Here is the big problem with picking early: the character of the draft has yet to be established and by the time it gets back to me, it could be a very different animal that what what I had anticipated.  Sure enough, not only did Cole not make it back to me, neither did Jordan Lyles (a very promising pitching prospect in Houston), Erik Bedard, Alcides Escobar, last year's top pitcher in the amateur draft Jameson Taillon and yes, Jake McGee.  All gone.

As it turns out, Doug's draft plan was to take as many prospects as possible, and it appeared that he was just reading a Baseball America and checking off the top 100 prospects as he took them.  Of course, that left him with no major leaguers on his reserves but he is a brilliant trader particularly when it comes to trading prospects, so even if some of them fail to get out of the gate or fall completely flat I have little doubt that he will be able to extract value from them. 

So there I was contemplating my second pick realizing that much of my draft list had already left the building, and that one of the drafters - the one with a bazillion picks in the next three rounds - was gobbling up every top prospect faster than Shaggy and Scooby go through a box of Scooby snacks... so... to follow the plan and risk not having any future, or grab what I can and head to the rooftop until the water subsides?  I decided to take Jonathan Singleton with the hopes that Will Myers would get back to me in the third round.  Nope.  Just four picks later, there was Doug again taking a top prospect.  In response, with my plan for prospects in shambles, I took Chris Young next because I had to make sure I got at least one starting pitcher before the Big Pause in rounds 5-7.  By the time it got back to me in the fourth round, seven more prospects had been picked, as well as Fausto Carmona.   Jason Hammel was my fourth pick and I had my fingers crossed that Derek Holland's terrible final outing this spring would muss his numbers badly enough to scare off anyone who was considering him.  In the meantime, from the bench I would watch the fifth round, much of the sixth and all of the seventh rounds go by with but one chance to get a player.  In that time, Doug completed his draft taking four more prospects off the board.  He was joined in that crusade by Jeff Erickson, who took two of his own, as well as Randy Wells and, yes, Derek Holland.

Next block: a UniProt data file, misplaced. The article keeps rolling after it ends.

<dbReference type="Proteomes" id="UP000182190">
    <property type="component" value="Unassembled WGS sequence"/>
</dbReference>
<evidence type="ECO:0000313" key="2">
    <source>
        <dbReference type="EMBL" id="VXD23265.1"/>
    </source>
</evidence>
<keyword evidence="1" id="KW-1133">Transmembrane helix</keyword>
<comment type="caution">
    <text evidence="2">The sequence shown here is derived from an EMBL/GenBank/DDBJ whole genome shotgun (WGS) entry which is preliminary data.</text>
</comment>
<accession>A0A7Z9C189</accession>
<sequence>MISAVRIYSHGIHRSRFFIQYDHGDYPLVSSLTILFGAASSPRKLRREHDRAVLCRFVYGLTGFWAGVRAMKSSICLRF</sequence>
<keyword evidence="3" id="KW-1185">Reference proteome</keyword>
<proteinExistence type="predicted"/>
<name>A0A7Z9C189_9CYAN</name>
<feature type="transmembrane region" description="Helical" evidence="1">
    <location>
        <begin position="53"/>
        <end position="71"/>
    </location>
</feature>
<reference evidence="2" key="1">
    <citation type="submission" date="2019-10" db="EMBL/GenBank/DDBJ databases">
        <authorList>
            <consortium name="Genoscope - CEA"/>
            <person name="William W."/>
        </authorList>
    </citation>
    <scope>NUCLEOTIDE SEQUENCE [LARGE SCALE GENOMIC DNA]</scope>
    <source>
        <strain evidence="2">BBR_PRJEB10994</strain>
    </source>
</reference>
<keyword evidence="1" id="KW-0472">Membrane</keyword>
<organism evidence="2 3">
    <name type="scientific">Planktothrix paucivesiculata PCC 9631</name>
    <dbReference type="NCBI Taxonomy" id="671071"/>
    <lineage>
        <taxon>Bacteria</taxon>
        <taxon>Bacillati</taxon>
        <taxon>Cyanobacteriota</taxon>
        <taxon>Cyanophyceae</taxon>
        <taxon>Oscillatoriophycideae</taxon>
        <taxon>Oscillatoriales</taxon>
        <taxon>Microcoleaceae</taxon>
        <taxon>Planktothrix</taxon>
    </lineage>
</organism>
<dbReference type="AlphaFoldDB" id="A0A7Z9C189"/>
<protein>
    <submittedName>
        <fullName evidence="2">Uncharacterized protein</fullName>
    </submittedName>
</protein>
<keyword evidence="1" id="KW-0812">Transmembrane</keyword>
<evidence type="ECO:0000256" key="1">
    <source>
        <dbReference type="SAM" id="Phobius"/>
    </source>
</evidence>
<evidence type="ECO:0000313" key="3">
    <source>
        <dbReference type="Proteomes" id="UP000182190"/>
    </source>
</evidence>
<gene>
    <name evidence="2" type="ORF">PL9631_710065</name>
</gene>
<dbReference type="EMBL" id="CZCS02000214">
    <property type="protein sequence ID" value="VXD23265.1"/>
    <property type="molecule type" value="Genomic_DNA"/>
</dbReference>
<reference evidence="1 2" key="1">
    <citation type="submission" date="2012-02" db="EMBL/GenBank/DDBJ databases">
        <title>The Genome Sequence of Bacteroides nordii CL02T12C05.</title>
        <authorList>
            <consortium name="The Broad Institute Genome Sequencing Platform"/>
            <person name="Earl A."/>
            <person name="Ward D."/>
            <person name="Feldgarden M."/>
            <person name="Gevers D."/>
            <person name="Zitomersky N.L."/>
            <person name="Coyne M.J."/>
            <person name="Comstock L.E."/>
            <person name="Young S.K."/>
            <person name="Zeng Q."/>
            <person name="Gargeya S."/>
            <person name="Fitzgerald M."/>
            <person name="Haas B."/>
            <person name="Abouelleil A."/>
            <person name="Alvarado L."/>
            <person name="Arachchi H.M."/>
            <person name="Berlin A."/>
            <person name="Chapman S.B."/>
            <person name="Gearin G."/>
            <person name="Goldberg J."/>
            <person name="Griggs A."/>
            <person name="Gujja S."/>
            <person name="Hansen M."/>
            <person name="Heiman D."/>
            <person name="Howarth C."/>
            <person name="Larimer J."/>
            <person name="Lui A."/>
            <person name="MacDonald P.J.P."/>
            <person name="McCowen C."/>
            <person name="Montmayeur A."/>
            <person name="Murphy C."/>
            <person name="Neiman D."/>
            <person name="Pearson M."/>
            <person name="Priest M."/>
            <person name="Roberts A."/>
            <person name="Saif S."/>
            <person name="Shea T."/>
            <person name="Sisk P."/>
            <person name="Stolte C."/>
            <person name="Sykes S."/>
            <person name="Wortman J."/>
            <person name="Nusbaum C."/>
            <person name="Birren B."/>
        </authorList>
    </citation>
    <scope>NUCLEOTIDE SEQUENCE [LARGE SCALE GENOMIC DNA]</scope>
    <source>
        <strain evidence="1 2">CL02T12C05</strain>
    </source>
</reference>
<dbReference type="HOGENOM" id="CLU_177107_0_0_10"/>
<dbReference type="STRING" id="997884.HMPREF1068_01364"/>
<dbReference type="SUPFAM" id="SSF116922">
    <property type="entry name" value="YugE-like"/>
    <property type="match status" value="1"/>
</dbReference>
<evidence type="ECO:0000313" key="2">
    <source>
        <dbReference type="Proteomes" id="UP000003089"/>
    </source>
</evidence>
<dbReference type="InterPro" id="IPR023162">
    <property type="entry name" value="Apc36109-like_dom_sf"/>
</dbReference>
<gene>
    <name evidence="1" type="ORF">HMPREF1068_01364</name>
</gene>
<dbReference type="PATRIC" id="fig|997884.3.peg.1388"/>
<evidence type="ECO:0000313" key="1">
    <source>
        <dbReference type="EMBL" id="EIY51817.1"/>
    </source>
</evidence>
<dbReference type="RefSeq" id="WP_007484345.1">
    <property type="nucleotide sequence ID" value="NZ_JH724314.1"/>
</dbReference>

It's my fault he got Holland.  I had a chance in the sixth round to take him but as JJ Putz, Leo Nunez, Jake McGee, Jon Rauch, Kyle Farnsworth, Brandon League, Jose Contreras and Mike Gonzalez had already been taken, I felt that my chances of finding a reasonable number of saves in this draft was quickly evaporating.  So with my 5th pick I took Joel Peralta, who has been surprisingly good the last year and it would not be a shock to me if he ended up with the majority of opportunities in Tampa this year.  I took the chance and crossed my fingers even tighter.  (Note to self: crossing fingers is useless.)

The rest of the draft is a bit of a blur, ending with the ignominy of taking Jerry Hairston Jr as a desperate attempt to find someone with speed who can play middle infield.  I would cross my fingers that the pick turns out better than expected but there's already a mountain of evidence that would be insane (the finger crossing part... oh, ok, the whole enterprise).  In retrospect, I should have taken a chance on a player in this year's amateur draft with my final pick.  Instead, Cole Kimball, who had impressed me with his performance in the AFL and this spring became my last pick.  If I'm being honest it's a bit of a long shot that he ends up closing in Washington.  Still, there's a chance it all works out, right?

As for the future, I did manage to wrangle Trevor Bauer (who some scouts are calling "Tim Lincecum Jr." because of similar delivery and strikeout rate) and Jed Bradley, who might be the most complete lefty in the draft.  Both guys are viewed as at least major league #2s in a good rotation.  That doesn't sate my appetite for a true #1 ace to anchor the staff for years to come.  Maybe Yu Darvish will ease my pain and bring his talent stateside next year.  In the meantime, I'll just hope for career years from the guys I have.

The rosters

(note: players listed in red are players who were drafted before they were promoted to the major leagues and thus whose salaries increase by only +3, instead of the +5 for all other players)

Looking back at previous drafts, I should not have been surprised by the demand for prospects in the early rounds.  That has been an increasing trend in the last few years.  What did surprise me was the force at which it happened: ten players in the first two rounds with several more just missing the playing time cut, making nearly half of all the picks in the first two rounds being viewed as prospects. Given that last year's champ was aggressive in the first few rounds taking major league players that could contribute immediately, this year's trend was a bit counter-intuitive.  Also, the increased demand for prospects meant that more "surprise" major leaguers - that is, players with major league experience who had either not lived up to previous billing or were hoping for a rebound performance - were rostered in this draft rather than floaitng about for a month or two, so the chances of finding early help on the waiver wire just decreased a little.  By how much remains to be seen.  That said, it should make for a very interesting season.